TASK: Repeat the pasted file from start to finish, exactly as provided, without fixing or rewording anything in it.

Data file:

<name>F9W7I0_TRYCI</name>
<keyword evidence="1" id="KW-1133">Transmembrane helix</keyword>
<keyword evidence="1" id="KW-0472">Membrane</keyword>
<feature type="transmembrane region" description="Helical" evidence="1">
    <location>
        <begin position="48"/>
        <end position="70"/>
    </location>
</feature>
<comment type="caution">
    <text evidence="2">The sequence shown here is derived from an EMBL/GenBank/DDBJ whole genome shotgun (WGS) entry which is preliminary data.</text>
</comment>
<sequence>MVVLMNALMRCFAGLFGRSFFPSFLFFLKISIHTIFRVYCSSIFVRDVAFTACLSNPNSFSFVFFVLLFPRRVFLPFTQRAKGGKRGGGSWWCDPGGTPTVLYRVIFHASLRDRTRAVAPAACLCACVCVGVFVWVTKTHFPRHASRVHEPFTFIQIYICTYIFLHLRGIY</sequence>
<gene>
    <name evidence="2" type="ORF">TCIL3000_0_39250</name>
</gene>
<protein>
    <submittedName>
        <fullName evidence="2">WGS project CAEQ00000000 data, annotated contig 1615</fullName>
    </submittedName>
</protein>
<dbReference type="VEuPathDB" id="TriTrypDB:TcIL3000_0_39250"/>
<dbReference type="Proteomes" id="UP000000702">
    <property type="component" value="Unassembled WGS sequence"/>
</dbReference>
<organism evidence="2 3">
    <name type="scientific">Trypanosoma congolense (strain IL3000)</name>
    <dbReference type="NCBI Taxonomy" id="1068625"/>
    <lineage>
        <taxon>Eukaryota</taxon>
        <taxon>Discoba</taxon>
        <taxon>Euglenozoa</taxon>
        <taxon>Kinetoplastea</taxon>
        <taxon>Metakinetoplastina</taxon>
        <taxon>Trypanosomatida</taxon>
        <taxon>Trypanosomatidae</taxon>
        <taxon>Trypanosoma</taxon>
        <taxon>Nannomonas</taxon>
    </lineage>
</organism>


<name>F9W7I0_TRYCI</name>
<keyword evidence="1" id="KW-1133">Transmembrane helix</keyword>
<keyword evidence="1" id="KW-0472">Membrane</keyword>
<feature type="transmembrane region" description="Helical" evidence="1">
    <location>
        <begin position="48"/>
        <end position="70"/>
    </location>
</feature>
<comment type="caution">
    <text evidence="2">The sequence shown here is derived from an EMBL/GenBank/DDBJ whole genome shotgun (WGS) entry which is preliminary data.</text>
</comment>
<sequence>MVVLMNALMRCFAGLFGRSFFPSFLFFLKISIHTIFRVYCSSIFVRDVAFTACLSNPNSFSFVFFVLLFPRRVFLPFTQRAKGGKRGGGSWWCDPGGTPTVLYRVIFHASLRDRTRAVAPAACLCACVCVGVFVWVTKTHFPRHASRVHEPFTFIQIYICTYIFLHLRGIY</sequence>
<gene>
    <name evidence="2" type="ORF">TCIL3000_0_39250</name>
</gene>
<protein>
    <submittedName>
        <fullName evidence="2">WGS project CAEQ00000000 data, annotated contig 1615</fullName>
    </submittedName>
</protein>
<dbReference type="VEuPathDB" id="TriTrypDB:TcIL3000_0_39250"/>
<dbReference type="Proteomes" id="UP000000702">
    <property type="component" value="Unassembled WGS sequence"/>
</dbReference>
<organism evidence="2 3">
    <name type="scientific">Trypanosoma congolense (strain IL3000)</name>
    <dbReference type="NCBI Taxonomy" id="1068625"/>
    <lineage>
        <taxon>Eukaryota</taxon>
        <taxon>Discoba</taxon>
        <taxon>Euglenozoa</taxon>
        <taxon>Kinetoplastea</taxon>
        <taxon>Metakinetoplastina</taxon>
        <taxon>Trypanosomatida</taxon>
        <taxon>Trypanosomatidae</taxon>
        <taxon>Trypanosoma</taxon>
        <taxon>Nannomonas</taxon>
    </lineage>
</organism>